1. Manuel Hirschler, Franz Keller, Manuel Huber, Winfried Sไckel, Ulrich Nieken. Ein gitterfreies Berechnungsverfahren zur Simulation von Koaleszenz in Mehrphasensystemen. Chemie Ingenieur Technik, 2013; 85 (7): 1099 DOI: 10.1002/cite.201200211

Cite This Page:

University of Stuttgart. "How new substances form: Learning to control and optimize processes." ScienceDaily. ScienceDaily, 19 September 2013. <www.sciencedaily.com/releases/2013/09/130919085628.htm>.
University of Stuttgart. (2013, September 19). How new substances form: Learning to control and optimize processes. ScienceDaily. Retrieved October 21, 2014 from www.sciencedaily.com/releases/2013/09/130919085628.htm
University of Stuttgart. "How new substances form: Learning to control and optimize processes." ScienceDaily. www.sciencedaily.com/releases/2013/09/130919085628.htm (accessed October 21, 2014).

Share This



More Matter & Energy News

Tuesday, October 21, 2014

Featured Research

from universities, journals, and other organizations


Featured Videos

from AP, Reuters, AFP, and other news services

Gulfstream G500, G600 Unveiling

Gulfstream G500, G600 Unveiling

Flying (Oct. 20, 2014) — Watch Gulfstream's public launch of the G500 and G600 at their headquarters in Savannah, Ga., along with a surprise unveiling of the G500, which taxied up under its own power. Video provided by Flying
Powered by NewsLook.com
Japanese Scientists Unveil Floating 3D Projection

Japanese Scientists Unveil Floating 3D Projection

Reuters - Innovations Video Online (Oct. 20, 2014) — Scientists in Tokyo have demonstrated what they say is the world's first 3D projection that floats in mid air. A laser that fires a pulse up to a thousand times a second superheats molecules in the air, creating a spark which can be guided to certain points in the air to shape what the human eye perceives as an image. Matthew Stock reports. Video provided by Reuters
Powered by NewsLook.com
Hey, Doc! Sewage, Beer and Food Scraps Can Power Chevrolet’s Bi-Fuel Impala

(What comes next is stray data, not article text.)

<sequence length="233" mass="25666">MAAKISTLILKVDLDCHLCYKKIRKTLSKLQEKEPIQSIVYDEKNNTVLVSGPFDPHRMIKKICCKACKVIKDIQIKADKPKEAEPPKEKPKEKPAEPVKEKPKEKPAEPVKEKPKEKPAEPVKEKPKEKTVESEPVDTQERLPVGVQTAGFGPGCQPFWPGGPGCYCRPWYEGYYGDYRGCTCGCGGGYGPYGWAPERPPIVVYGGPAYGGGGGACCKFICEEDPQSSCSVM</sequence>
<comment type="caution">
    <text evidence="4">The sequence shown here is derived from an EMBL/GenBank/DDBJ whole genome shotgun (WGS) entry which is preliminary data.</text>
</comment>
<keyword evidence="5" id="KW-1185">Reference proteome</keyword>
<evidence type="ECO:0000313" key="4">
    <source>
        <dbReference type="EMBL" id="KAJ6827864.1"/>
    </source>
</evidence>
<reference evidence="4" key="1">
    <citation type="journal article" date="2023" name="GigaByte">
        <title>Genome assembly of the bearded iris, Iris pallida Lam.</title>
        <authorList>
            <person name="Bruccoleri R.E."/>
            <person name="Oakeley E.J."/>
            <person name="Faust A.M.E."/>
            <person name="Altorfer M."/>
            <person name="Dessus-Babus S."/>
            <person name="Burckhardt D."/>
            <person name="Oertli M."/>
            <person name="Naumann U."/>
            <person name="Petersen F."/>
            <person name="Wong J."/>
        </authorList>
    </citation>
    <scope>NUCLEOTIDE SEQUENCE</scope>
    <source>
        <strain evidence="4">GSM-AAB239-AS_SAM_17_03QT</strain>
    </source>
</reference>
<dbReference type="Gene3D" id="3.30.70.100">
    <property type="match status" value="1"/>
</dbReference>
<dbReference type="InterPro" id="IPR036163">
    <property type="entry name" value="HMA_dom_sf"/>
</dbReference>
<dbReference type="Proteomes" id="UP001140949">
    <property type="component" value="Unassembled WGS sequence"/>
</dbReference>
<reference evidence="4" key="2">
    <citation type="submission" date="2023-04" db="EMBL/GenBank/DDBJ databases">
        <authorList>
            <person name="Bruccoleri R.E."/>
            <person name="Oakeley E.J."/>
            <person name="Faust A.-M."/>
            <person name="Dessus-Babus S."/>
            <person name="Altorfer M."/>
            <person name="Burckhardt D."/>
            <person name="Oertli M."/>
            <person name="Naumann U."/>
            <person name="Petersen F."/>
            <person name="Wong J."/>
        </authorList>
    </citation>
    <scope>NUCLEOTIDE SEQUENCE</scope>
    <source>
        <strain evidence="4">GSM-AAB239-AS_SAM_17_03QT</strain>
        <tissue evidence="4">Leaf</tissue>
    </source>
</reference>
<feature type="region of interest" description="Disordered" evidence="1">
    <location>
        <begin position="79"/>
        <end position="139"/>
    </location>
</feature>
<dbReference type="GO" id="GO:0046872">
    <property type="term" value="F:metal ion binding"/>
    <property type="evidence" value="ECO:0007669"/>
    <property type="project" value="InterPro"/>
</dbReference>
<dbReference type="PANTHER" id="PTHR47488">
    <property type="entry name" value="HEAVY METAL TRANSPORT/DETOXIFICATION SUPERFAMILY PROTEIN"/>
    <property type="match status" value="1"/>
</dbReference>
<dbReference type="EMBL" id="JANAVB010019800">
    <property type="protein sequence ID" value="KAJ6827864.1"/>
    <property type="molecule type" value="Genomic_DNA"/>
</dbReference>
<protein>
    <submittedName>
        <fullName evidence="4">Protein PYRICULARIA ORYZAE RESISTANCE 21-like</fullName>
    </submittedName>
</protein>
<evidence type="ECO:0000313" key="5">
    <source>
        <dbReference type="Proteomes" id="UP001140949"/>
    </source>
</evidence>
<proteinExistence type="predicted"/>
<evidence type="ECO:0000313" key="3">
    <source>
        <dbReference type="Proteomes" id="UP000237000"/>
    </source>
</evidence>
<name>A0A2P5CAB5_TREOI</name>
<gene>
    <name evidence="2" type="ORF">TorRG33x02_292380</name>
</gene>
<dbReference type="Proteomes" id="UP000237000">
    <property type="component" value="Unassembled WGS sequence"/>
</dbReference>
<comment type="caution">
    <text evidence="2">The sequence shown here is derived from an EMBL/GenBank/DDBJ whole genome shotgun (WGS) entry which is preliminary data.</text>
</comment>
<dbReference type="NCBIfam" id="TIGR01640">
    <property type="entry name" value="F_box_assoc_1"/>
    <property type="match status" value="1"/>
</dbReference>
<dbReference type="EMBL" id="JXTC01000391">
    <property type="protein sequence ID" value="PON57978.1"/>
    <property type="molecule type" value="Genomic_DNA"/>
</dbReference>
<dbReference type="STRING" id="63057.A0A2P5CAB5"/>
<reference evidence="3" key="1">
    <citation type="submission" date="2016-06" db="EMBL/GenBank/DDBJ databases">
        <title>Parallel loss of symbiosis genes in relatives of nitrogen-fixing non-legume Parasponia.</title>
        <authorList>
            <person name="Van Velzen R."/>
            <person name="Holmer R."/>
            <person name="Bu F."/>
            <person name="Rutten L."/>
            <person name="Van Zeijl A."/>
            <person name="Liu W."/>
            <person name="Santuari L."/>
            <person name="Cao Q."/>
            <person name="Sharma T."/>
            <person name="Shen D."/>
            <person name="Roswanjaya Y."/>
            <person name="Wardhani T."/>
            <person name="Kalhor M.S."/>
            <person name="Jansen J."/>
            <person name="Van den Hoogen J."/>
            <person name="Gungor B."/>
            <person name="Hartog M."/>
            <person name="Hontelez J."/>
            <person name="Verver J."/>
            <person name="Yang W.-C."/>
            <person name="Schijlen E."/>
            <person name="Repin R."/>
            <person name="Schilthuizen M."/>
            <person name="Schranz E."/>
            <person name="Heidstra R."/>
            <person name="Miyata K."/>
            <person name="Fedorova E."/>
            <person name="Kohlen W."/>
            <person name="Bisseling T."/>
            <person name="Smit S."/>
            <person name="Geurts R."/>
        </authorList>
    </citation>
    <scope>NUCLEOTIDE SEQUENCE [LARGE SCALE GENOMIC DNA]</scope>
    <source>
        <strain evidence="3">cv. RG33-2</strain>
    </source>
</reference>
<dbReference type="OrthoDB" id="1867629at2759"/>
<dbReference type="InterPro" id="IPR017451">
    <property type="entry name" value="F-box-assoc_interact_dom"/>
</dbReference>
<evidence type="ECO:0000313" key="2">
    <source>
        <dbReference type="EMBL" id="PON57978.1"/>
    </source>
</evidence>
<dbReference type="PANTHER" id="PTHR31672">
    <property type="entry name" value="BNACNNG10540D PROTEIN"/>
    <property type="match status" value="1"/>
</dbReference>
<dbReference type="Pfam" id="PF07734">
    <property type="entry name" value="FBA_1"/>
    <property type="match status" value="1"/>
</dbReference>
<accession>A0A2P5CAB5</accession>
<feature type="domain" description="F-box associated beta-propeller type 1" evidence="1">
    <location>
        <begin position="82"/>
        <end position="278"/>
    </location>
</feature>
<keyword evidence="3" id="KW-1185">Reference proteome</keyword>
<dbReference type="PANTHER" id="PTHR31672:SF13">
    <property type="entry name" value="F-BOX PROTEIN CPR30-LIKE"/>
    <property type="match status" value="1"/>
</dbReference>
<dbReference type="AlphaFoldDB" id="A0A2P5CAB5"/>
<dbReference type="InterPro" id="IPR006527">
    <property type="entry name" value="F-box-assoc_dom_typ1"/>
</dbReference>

Hey, Doc! Sewage, Beer and Food Scraps Can Power Chevrolet’s Bi-Fuel Impala

3BL Media (Oct. 20, 2014) — Hey, Doc! Sewage, Beer and Food Scraps Can Power Chevrolet’s Bi-fuel Impala Video provided by 3BL
Powered by NewsLook.com
What We Know About Microsoft's Rumored Smartwatch

What We Know About Microsoft's Rumored Smartwatch

Newsy (Oct. 20, 2014) — Microsoft will reportedly release a smartwatch that works across different mobile platforms, has a two-day battery life and tracks heart rate. Video provided by Newsy
Powered by NewsLook.com

Search ScienceDaily

Number of stories in archives: 140,361

Find with keyword(s):
 
Enter a keyword or phrase to search ScienceDaily for related topics and research stories.

Save/Print:
Share:  

Breaking News:

Strange & Offbeat Stories

 

Space & Time

Matter & Energy

Computers & Math

In Other News

... from NewsDaily.com

Science News

Health News

Environment News

Technology News



Save/Print:
Share:  

Free Subscriptions


Get the latest science news with ScienceDaily's free email newsletters, updated daily and weekly. Or view hourly updated newsfeeds in your RSS reader:

Get Social & Mobile


Keep up to date with the latest news from ScienceDaily via social networks and mobile apps:

Have Feedback?


Tell us what you think of ScienceDaily -- we welcome both positive and negative comments. Have any problems using the site? Questions?
Mobile iPhone Android Web
Follow Facebook Twitter Google+
Subscribe RSS Feeds Email Newsletters
Latest Headlines Health & Medicine Mind & Brain Space & Time Matter & Energy Computers & Math Plants & Animals Earth & Climate Fossils & Ruins